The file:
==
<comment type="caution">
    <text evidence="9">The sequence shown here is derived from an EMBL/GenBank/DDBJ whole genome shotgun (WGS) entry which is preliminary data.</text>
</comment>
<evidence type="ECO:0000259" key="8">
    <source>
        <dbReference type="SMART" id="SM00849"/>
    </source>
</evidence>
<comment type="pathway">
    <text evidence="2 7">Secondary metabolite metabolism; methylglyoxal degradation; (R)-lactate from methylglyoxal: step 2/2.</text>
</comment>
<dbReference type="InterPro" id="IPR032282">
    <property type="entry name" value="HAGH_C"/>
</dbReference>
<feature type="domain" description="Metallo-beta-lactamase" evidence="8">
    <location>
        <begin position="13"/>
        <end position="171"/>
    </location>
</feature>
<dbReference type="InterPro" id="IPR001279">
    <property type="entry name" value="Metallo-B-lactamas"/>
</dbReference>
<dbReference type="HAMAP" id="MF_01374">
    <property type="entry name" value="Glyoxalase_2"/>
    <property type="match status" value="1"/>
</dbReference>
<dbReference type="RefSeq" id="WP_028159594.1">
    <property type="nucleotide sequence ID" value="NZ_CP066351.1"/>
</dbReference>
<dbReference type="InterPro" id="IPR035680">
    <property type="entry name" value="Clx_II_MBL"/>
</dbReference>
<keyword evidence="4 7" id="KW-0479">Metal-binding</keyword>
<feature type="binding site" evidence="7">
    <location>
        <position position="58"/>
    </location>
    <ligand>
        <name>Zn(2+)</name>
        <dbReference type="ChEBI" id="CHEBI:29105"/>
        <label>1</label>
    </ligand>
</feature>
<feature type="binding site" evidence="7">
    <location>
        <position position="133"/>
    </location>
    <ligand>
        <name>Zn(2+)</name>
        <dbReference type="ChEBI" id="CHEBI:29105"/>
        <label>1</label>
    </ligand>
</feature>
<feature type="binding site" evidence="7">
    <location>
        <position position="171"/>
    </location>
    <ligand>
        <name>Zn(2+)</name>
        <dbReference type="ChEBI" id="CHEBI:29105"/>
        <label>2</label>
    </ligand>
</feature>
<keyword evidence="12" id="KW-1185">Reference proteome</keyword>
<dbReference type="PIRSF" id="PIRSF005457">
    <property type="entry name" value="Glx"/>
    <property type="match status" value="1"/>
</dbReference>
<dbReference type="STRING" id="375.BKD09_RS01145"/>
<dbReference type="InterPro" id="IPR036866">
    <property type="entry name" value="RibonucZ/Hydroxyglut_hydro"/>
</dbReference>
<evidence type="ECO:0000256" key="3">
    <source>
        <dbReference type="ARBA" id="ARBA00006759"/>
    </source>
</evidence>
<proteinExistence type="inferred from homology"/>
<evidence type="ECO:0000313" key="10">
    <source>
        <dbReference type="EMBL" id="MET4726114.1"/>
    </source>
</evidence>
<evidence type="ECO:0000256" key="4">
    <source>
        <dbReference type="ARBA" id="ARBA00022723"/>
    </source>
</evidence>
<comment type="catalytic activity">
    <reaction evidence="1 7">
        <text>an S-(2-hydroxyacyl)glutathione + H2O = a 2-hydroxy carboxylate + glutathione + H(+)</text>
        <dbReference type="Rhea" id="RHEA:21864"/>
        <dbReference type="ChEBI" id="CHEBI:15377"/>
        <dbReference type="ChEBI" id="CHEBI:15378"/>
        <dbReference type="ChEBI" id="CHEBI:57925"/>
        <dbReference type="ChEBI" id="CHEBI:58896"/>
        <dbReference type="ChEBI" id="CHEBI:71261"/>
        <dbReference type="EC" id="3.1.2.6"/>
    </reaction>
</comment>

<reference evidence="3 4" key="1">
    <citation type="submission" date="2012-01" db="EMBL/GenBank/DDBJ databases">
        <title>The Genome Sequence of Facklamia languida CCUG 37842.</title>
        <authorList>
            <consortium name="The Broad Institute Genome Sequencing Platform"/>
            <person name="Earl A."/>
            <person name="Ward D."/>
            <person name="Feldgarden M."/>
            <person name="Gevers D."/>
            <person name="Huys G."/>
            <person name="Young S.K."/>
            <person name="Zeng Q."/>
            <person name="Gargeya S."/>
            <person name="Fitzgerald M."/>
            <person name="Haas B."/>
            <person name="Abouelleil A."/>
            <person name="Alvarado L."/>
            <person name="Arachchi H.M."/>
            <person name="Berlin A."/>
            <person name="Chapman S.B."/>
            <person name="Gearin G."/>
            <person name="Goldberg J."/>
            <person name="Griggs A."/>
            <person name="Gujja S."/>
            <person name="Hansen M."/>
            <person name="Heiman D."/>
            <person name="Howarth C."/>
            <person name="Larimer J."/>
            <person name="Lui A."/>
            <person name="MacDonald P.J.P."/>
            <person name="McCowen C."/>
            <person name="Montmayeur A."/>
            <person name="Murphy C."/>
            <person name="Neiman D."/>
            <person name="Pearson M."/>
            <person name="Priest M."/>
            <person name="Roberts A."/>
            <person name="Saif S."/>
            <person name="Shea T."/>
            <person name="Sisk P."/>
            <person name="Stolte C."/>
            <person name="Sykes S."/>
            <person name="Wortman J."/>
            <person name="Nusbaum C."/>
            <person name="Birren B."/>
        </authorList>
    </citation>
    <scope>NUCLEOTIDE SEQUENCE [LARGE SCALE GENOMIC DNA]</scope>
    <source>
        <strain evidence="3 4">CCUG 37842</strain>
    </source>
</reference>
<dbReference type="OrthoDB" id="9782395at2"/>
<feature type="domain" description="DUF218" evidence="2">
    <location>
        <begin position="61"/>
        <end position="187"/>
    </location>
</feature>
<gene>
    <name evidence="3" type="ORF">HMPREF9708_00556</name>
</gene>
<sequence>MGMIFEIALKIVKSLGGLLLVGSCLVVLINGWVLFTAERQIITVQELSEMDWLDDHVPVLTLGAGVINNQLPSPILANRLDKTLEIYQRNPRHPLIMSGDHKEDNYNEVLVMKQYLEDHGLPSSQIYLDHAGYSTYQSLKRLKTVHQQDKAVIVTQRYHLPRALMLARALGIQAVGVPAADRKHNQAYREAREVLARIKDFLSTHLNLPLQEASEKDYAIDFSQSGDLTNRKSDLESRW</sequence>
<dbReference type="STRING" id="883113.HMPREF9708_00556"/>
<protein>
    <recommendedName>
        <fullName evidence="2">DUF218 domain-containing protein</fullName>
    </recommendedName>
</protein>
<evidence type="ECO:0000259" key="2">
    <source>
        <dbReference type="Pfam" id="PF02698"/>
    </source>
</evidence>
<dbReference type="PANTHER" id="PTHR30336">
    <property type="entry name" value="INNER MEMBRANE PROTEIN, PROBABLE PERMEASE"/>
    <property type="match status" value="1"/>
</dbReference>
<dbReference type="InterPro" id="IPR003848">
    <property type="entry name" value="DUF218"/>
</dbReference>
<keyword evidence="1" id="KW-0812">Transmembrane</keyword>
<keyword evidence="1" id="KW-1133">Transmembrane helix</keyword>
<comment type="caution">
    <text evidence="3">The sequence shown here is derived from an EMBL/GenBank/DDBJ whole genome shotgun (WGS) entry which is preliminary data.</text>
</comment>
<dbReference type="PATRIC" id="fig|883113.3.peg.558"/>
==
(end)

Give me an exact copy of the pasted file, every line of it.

<comment type="caution">
    <text evidence="9">The sequence shown here is derived from an EMBL/GenBank/DDBJ whole genome shotgun (WGS) entry which is preliminary data.</text>
</comment>
<evidence type="ECO:0000259" key="8">
    <source>
        <dbReference type="SMART" id="SM00849"/>
    </source>
</evidence>
<comment type="pathway">
    <text evidence="2 7">Secondary metabolite metabolism; methylglyoxal degradation; (R)-lactate from methylglyoxal: step 2/2.</text>
</comment>
<dbReference type="InterPro" id="IPR032282">
    <property type="entry name" value="HAGH_C"/>
</dbReference>
<feature type="domain" description="Metallo-beta-lactamase" evidence="8">
    <location>
        <begin position="13"/>
        <end position="171"/>
    </location>
</feature>
<dbReference type="InterPro" id="IPR001279">
    <property type="entry name" value="Metallo-B-lactamas"/>
</dbReference>
<dbReference type="HAMAP" id="MF_01374">
    <property type="entry name" value="Glyoxalase_2"/>
    <property type="match status" value="1"/>
</dbReference>
<dbReference type="RefSeq" id="WP_028159594.1">
    <property type="nucleotide sequence ID" value="NZ_CP066351.1"/>
</dbReference>
<dbReference type="InterPro" id="IPR035680">
    <property type="entry name" value="Clx_II_MBL"/>
</dbReference>
<keyword evidence="4 7" id="KW-0479">Metal-binding</keyword>
<feature type="binding site" evidence="7">
    <location>
        <position position="58"/>
    </location>
    <ligand>
        <name>Zn(2+)</name>
        <dbReference type="ChEBI" id="CHEBI:29105"/>
        <label>1</label>
    </ligand>
</feature>
<feature type="binding site" evidence="7">
    <location>
        <position position="133"/>
    </location>
    <ligand>
        <name>Zn(2+)</name>
        <dbReference type="ChEBI" id="CHEBI:29105"/>
        <label>1</label>
    </ligand>
</feature>
<feature type="binding site" evidence="7">
    <location>
        <position position="171"/>
    </location>
    <ligand>
        <name>Zn(2+)</name>
        <dbReference type="ChEBI" id="CHEBI:29105"/>
        <label>2</label>
    </ligand>
</feature>
<keyword evidence="12" id="KW-1185">Reference proteome</keyword>
<dbReference type="PIRSF" id="PIRSF005457">
    <property type="entry name" value="Glx"/>
    <property type="match status" value="1"/>
</dbReference>
<dbReference type="STRING" id="375.BKD09_RS01145"/>
<dbReference type="InterPro" id="IPR036866">
    <property type="entry name" value="RibonucZ/Hydroxyglut_hydro"/>
</dbReference>
<evidence type="ECO:0000256" key="3">
    <source>
        <dbReference type="ARBA" id="ARBA00006759"/>
    </source>
</evidence>
<proteinExistence type="inferred from homology"/>
<evidence type="ECO:0000313" key="10">
    <source>
        <dbReference type="EMBL" id="MET4726114.1"/>
    </source>
</evidence>
<evidence type="ECO:0000256" key="4">
    <source>
        <dbReference type="ARBA" id="ARBA00022723"/>
    </source>
</evidence>
<comment type="catalytic activity">
    <reaction evidence="1 7">
        <text>an S-(2-hydroxyacyl)glutathione + H2O = a 2-hydroxy carboxylate + glutathione + H(+)</text>
        <dbReference type="Rhea" id="RHEA:21864"/>
        <dbReference type="ChEBI" id="CHEBI:15377"/>
        <dbReference type="ChEBI" id="CHEBI:15378"/>
        <dbReference type="ChEBI" id="CHEBI:57925"/>
        <dbReference type="ChEBI" id="CHEBI:58896"/>
        <dbReference type="ChEBI" id="CHEBI:71261"/>
        <dbReference type="EC" id="3.1.2.6"/>
    </reaction>
</comment>

<reference evidence="3 4" key="1">
    <citation type="submission" date="2012-01" db="EMBL/GenBank/DDBJ databases">
        <title>The Genome Sequence of Facklamia languida CCUG 37842.</title>
        <authorList>
            <consortium name="The Broad Institute Genome Sequencing Platform"/>
            <person name="Earl A."/>
            <person name="Ward D."/>
            <person name="Feldgarden M."/>
            <person name="Gevers D."/>
            <person name="Huys G."/>
            <person name="Young S.K."/>
            <person name="Zeng Q."/>
            <person name="Gargeya S."/>
            <person name="Fitzgerald M."/>
            <person name="Haas B."/>
            <person name="Abouelleil A."/>
            <person name="Alvarado L."/>
            <person name="Arachchi H.M."/>
            <person name="Berlin A."/>
            <person name="Chapman S.B."/>
            <person name="Gearin G."/>
            <person name="Goldberg J."/>
            <person name="Griggs A."/>
            <person name="Gujja S."/>
            <person name="Hansen M."/>
            <person name="Heiman D."/>
            <person name="Howarth C."/>
            <person name="Larimer J."/>
            <person name="Lui A."/>
            <person name="MacDonald P.J.P."/>
            <person name="McCowen C."/>
            <person name="Montmayeur A."/>
            <person name="Murphy C."/>
            <person name="Neiman D."/>
            <person name="Pearson M."/>
            <person name="Priest M."/>
            <person name="Roberts A."/>
            <person name="Saif S."/>
            <person name="Shea T."/>
            <person name="Sisk P."/>
            <person name="Stolte C."/>
            <person name="Sykes S."/>
            <person name="Wortman J."/>
            <person name="Nusbaum C."/>
            <person name="Birren B."/>
        </authorList>
    </citation>
    <scope>NUCLEOTIDE SEQUENCE [LARGE SCALE GENOMIC DNA]</scope>
    <source>
        <strain evidence="3 4">CCUG 37842</strain>
    </source>
</reference>
<dbReference type="OrthoDB" id="9782395at2"/>
<feature type="domain" description="DUF218" evidence="2">
    <location>
        <begin position="61"/>
        <end position="187"/>
    </location>
</feature>
<gene>
    <name evidence="3" type="ORF">HMPREF9708_00556</name>
</gene>
<sequence>MGMIFEIALKIVKSLGGLLLVGSCLVVLINGWVLFTAERQIITVQELSEMDWLDDHVPVLTLGAGVINNQLPSPILANRLDKTLEIYQRNPRHPLIMSGDHKEDNYNEVLVMKQYLEDHGLPSSQIYLDHAGYSTYQSLKRLKTVHQQDKAVIVTQRYHLPRALMLARALGIQAVGVPAADRKHNQAYREAREVLARIKDFLSTHLNLPLQEASEKDYAIDFSQSGDLTNRKSDLESRW</sequence>
<dbReference type="STRING" id="883113.HMPREF9708_00556"/>
<protein>
    <recommendedName>
        <fullName evidence="2">DUF218 domain-containing protein</fullName>
    </recommendedName>
</protein>
<evidence type="ECO:0000259" key="2">
    <source>
        <dbReference type="Pfam" id="PF02698"/>
    </source>
</evidence>
<dbReference type="PANTHER" id="PTHR30336">
    <property type="entry name" value="INNER MEMBRANE PROTEIN, PROBABLE PERMEASE"/>
    <property type="match status" value="1"/>
</dbReference>
<dbReference type="InterPro" id="IPR003848">
    <property type="entry name" value="DUF218"/>
</dbReference>
<keyword evidence="1" id="KW-0812">Transmembrane</keyword>
<keyword evidence="1" id="KW-1133">Transmembrane helix</keyword>
<comment type="caution">
    <text evidence="3">The sequence shown here is derived from an EMBL/GenBank/DDBJ whole genome shotgun (WGS) entry which is preliminary data.</text>
</comment>
<dbReference type="PATRIC" id="fig|883113.3.peg.558"/>